Section 1: Introduction The merge algorithm is a crucial part of the merge sort algorithm; it couldnt function without it. The idea behind behind merge is that it takes two data structures in this case ArrayList which are called l and m. public ArrayList<Integer> merge (ArrayList<Integer> l, ArrayList<Integer> m) { Above is the header of the actual merge method, showing the two inputs and its return type: another ArrayList. Section 2: Variable initialisation We need to initialise three additional variables in this particular implementation. Firstly, another ArrayList is required called result, in which sorted elements will be added as the algorithm runs. The two integers, i and j, will be used to keep track of the current position in list l and m respectively. ArrayList<Integer> result = new ArrayList<Integer>(); int i = 0; int j = 0; Now that these have been declared, we can move on to looking at the main merge algorithm. Section 3: The merge algorithm The purpose of this while loop is to do the following. Firstly, we must only enter while our result array is smaller than the sum of the sizes of the two input arrays. This makes sense, and ensures we get no null pointer s. The outer if construct checks that the two indexes have not incremented past the size of our two input arrays. Again, this prevents null pointer exceptions. If the pointers are less, then we compare the i th and j th elements in both arrays. The smallest gets added to the result array and the index of that array is incremented. while(result.size() < (l.size() + m.size())) { if(l.size() > i && m.size() > j) { if(l.get(i) < m.get(j)) { result.add(l.get(i++)); } else { result.add(m.get(j++)); } } else if (l.size() > i) { result.add(l.get(i++)); } else if (m.size() > j) { result.add(m.get(j++));

} } When the outer if guard fails, either i result.size() or j result.size(). Therefore, this means that the other input array will have some elements left that need to be copied into result. The while loop continues executing, and each remaining iteration will add another left over element to the result array, until the whiles outer guard fails. Section 4: Returning and speed At this point in the code, the algorithm has nished. All that remains to do is return the result. return result; The overall eciency of the merge algorithm is O(n). This is because every time that merge will be called, it will be working on some divided portion of the tree let is call the size of that portion m. At each level in the tree, all portions of O(m) will always add up to O(n). Therefore, O(m) + O(m) + ... + O(m) = O(n).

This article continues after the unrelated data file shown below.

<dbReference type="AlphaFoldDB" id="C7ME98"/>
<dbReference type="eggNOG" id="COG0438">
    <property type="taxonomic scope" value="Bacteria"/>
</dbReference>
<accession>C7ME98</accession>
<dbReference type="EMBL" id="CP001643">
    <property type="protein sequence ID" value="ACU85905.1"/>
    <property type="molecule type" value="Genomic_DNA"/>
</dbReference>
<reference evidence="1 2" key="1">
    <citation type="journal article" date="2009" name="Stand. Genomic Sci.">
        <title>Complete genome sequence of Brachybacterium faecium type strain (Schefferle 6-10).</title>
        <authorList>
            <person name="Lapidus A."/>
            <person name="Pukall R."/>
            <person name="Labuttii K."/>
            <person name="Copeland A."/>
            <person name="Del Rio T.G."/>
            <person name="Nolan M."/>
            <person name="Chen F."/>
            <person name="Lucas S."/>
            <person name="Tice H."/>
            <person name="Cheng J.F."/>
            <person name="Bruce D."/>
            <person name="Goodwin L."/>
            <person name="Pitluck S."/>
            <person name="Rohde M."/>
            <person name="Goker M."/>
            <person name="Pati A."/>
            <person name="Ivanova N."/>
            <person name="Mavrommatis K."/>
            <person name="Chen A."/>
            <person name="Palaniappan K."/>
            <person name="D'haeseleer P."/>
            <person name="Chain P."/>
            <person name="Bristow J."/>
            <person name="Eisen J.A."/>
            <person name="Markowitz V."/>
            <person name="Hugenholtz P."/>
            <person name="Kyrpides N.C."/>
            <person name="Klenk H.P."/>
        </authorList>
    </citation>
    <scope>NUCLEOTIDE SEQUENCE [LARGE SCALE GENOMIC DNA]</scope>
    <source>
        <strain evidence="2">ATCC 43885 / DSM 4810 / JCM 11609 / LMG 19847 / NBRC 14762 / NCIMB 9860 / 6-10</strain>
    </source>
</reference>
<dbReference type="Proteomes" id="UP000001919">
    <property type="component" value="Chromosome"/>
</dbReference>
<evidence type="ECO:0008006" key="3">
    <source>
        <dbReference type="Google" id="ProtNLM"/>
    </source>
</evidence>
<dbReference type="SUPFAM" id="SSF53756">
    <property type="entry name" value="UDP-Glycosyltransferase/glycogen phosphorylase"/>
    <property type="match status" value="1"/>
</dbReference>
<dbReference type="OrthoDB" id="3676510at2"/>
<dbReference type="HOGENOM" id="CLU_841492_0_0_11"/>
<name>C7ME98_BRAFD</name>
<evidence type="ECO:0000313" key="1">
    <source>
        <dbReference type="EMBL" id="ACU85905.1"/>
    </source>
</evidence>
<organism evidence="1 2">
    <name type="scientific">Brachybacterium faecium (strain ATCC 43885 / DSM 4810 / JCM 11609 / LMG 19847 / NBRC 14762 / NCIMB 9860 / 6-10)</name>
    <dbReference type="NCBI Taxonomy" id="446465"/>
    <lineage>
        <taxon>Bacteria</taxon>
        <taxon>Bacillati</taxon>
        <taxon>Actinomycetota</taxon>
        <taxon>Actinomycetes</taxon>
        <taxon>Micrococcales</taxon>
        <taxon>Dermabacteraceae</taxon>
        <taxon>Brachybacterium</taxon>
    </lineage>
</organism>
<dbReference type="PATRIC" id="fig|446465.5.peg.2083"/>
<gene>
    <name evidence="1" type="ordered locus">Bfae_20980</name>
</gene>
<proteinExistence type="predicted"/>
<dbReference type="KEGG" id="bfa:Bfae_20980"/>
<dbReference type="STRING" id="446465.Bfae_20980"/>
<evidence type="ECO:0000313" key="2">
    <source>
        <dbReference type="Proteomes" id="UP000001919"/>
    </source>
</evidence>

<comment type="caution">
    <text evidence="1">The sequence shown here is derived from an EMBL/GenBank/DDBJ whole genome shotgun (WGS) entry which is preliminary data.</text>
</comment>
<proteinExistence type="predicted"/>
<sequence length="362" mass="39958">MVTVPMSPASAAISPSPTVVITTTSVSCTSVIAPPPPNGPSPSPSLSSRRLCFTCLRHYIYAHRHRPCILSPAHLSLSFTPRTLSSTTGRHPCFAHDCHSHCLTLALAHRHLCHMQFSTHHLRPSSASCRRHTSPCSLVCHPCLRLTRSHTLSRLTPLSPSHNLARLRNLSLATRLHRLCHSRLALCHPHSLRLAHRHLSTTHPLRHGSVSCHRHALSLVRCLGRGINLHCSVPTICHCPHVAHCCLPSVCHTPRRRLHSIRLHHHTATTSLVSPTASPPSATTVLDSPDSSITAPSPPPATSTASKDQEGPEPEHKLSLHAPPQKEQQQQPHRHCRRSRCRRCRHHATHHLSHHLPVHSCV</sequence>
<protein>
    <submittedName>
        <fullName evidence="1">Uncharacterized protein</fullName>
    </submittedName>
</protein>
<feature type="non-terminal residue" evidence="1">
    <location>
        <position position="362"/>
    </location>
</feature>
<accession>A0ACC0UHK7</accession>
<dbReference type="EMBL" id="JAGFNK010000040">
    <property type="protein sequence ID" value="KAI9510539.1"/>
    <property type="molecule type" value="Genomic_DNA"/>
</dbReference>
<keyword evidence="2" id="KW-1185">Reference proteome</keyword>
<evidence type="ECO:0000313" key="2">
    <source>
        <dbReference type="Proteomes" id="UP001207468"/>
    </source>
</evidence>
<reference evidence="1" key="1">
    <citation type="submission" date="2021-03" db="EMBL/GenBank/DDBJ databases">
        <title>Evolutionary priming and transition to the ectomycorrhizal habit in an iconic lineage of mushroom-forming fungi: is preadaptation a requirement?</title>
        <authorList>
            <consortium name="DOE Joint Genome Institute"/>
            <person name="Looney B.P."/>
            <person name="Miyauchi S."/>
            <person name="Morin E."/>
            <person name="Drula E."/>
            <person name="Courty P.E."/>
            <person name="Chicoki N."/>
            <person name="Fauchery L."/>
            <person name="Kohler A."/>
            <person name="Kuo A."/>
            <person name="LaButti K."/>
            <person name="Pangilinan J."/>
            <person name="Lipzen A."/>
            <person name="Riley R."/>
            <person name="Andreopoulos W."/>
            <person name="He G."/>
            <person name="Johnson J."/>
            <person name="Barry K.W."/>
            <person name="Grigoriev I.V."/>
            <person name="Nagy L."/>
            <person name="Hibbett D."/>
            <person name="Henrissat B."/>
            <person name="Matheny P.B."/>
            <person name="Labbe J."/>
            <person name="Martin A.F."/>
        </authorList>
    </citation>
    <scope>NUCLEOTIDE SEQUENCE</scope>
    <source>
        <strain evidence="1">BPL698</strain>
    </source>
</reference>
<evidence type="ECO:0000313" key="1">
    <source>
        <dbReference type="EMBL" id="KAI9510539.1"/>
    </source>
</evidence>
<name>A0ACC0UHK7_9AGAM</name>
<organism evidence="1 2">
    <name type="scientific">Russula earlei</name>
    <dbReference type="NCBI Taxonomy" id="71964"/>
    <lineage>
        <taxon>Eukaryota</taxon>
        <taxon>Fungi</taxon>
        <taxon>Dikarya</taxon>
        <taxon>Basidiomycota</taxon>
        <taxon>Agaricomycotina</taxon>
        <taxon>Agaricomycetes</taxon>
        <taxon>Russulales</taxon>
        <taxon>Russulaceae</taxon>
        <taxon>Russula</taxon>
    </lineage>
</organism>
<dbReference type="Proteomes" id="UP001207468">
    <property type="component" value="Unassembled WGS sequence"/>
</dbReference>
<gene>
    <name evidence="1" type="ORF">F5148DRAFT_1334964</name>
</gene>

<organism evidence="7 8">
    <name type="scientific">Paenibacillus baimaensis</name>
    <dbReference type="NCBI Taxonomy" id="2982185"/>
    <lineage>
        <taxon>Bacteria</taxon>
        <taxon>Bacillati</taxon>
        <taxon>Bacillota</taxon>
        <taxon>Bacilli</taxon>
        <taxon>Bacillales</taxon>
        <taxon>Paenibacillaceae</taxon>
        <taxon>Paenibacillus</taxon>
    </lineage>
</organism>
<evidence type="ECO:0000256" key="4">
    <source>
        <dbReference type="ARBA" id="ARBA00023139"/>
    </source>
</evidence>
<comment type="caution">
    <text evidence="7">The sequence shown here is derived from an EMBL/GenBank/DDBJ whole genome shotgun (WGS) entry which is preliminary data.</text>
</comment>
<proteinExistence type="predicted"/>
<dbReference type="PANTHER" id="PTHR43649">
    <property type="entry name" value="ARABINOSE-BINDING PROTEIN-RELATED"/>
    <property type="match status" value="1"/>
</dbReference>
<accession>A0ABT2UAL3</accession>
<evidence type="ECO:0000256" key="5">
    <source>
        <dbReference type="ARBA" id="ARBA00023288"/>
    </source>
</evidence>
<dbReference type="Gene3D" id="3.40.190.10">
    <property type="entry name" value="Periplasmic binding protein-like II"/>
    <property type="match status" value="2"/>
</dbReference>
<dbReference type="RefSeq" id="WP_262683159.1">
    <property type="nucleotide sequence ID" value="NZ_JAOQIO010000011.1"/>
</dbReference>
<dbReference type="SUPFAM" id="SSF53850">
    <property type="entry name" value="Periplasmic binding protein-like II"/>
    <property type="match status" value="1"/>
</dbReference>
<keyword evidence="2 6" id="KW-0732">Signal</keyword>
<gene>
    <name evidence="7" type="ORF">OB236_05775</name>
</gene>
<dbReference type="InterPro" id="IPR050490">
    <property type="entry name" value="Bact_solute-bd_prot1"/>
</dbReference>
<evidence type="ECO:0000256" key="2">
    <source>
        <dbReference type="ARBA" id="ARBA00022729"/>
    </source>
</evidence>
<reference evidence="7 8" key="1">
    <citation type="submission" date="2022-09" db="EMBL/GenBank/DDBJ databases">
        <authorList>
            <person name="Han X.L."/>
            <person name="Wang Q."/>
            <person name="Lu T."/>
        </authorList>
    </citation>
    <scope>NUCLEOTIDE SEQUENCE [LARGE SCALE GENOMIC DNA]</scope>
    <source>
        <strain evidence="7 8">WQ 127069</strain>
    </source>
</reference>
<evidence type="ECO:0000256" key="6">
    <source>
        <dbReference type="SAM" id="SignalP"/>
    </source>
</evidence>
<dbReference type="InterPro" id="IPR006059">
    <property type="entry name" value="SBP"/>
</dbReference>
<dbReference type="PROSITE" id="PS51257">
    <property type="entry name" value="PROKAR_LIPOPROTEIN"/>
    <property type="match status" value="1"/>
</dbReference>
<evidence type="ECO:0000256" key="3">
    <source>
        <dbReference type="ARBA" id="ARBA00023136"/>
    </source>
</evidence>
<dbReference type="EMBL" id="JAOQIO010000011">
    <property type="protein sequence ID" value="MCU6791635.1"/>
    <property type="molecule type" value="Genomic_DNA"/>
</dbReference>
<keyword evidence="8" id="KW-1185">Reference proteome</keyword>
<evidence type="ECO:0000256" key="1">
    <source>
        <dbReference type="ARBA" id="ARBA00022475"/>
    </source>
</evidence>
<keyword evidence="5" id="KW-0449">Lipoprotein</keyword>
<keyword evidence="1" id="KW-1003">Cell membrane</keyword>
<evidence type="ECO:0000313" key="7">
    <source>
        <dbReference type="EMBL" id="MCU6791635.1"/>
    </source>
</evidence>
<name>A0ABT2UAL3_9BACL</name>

2.1

Variable grid for Merge.java

Every identifer used in the program appears here in this section, along with the line number upon which it was declared. Type ArrayList<Integer> ArrayList<Integer> ArrayList<Integer> int int Name l m result i j Line number 10 10 23 24 25

2.2

Keyword index for Merge.java

The keyword index contains a list of all dened keywords in in-depth comments, with the number of the section they appear in. ArrayList, 1 i, 2, 3 j, 2, 3 l, 1, 2 m, 1, 2 merge, 1 null pointer, 3 result, 2, 3 return, 4

Code index for MergeSort.java

import java.util.*; public class MergeSort { public ArrayList<Integer> mergeSort(ArrayList<Integer> l) { ArrayList<Integer> split1 = new ArrayList<Integer>(); ArrayList<Integer> split2 = new ArrayList<Integer>(); ArrayList<Integer> sorted1 = new ArrayList<Integer>(); ArrayList<Integer> sorted2 = new ArrayList<Integer>(); ArrayList<Integer> sorted = new ArrayList<Integer>(); if(l.size() <= 1) { return l; } else { for(int i = 0; i < l.size(); i++) { int x=l.get(i); if(i < l.size() 2) { split1.add(x); } else { split2.add(x); } } sorted1 = mergeSort(split1); sorted2 = mergeSort(split2); sorted = new Merge().merge(sorted1,sorted2); return sorted; } } }

Code index for Merge.java

import java.util.*; public class Merge { public ArrayList<Integer> merge (ArrayList<Integer> l, ArrayList<Integer> m) { ArrayList<Integer> result = new ArrayList<Integer>(); int i = 0; int j = 0; while(result.size() < (l.size() + m.size())) { if(l.size() > i && m.size() > j) { if(l.get(i) < m.get(j)) { result.add(l.get(i++)); } else { result.add(m.get(j++)); } } else if (l.size() > i) { result.add(l.get(i++)); } else if (m.size() > j) { result.add(m.get(j++)); } } return result; } }